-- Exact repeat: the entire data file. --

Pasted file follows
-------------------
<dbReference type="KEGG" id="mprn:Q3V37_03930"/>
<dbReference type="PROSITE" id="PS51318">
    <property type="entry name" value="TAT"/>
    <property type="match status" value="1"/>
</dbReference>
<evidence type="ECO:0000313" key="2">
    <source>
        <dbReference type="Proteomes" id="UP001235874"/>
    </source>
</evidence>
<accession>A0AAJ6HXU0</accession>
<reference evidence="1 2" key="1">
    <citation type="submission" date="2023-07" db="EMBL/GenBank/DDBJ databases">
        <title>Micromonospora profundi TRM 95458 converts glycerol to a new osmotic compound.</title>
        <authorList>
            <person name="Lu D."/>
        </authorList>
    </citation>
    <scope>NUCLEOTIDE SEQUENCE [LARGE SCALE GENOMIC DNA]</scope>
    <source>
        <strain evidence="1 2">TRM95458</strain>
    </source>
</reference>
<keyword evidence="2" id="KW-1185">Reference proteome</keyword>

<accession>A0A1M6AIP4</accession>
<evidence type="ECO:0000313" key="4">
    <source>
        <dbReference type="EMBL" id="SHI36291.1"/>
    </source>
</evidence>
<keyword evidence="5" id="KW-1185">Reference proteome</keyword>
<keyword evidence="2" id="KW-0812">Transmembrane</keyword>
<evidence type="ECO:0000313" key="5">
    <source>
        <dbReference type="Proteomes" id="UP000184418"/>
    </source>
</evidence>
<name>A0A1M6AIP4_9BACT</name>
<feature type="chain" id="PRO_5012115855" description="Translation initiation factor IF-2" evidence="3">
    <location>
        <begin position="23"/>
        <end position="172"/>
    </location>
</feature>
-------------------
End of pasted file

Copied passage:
<dbReference type="KEGG" id="mprn:Q3V37_03930"/>
<dbReference type="PROSITE" id="PS51318">
    <property type="entry name" value="TAT"/>
    <property type="match status" value="1"/>
</dbReference>
<evidence type="ECO:0000313" key="2">
    <source>
        <dbReference type="Proteomes" id="UP001235874"/>
    </source>
</evidence>
<accession>A0AAJ6HXU0</accession>
<reference evidence="1 2" key="1">
    <citation type="submission" date="2023-07" db="EMBL/GenBank/DDBJ databases">
        <title>Micromonospora profundi TRM 95458 converts glycerol to a new osmotic compound.</title>
        <authorList>
            <person name="Lu D."/>
        </authorList>
    </citation>
    <scope>NUCLEOTIDE SEQUENCE [LARGE SCALE GENOMIC DNA]</scope>
    <source>
        <strain evidence="1 2">TRM95458</strain>
    </source>
</reference>
<keyword evidence="2" id="KW-1185">Reference proteome</keyword>

<accession>A0A1M6AIP4</accession>
<evidence type="ECO:0000313" key="4">
    <source>
        <dbReference type="EMBL" id="SHI36291.1"/>
    </source>
</evidence>
<keyword evidence="5" id="KW-1185">Reference proteome</keyword>
<keyword evidence="2" id="KW-0812">Transmembrane</keyword>
<evidence type="ECO:0000313" key="5">
    <source>
        <dbReference type="Proteomes" id="UP000184418"/>
    </source>
</evidence>
<name>A0A1M6AIP4_9BACT</name>
<feature type="chain" id="PRO_5012115855" description="Translation initiation factor IF-2" evidence="3">
    <location>
        <begin position="23"/>
        <end position="172"/>
    </location>
</feature>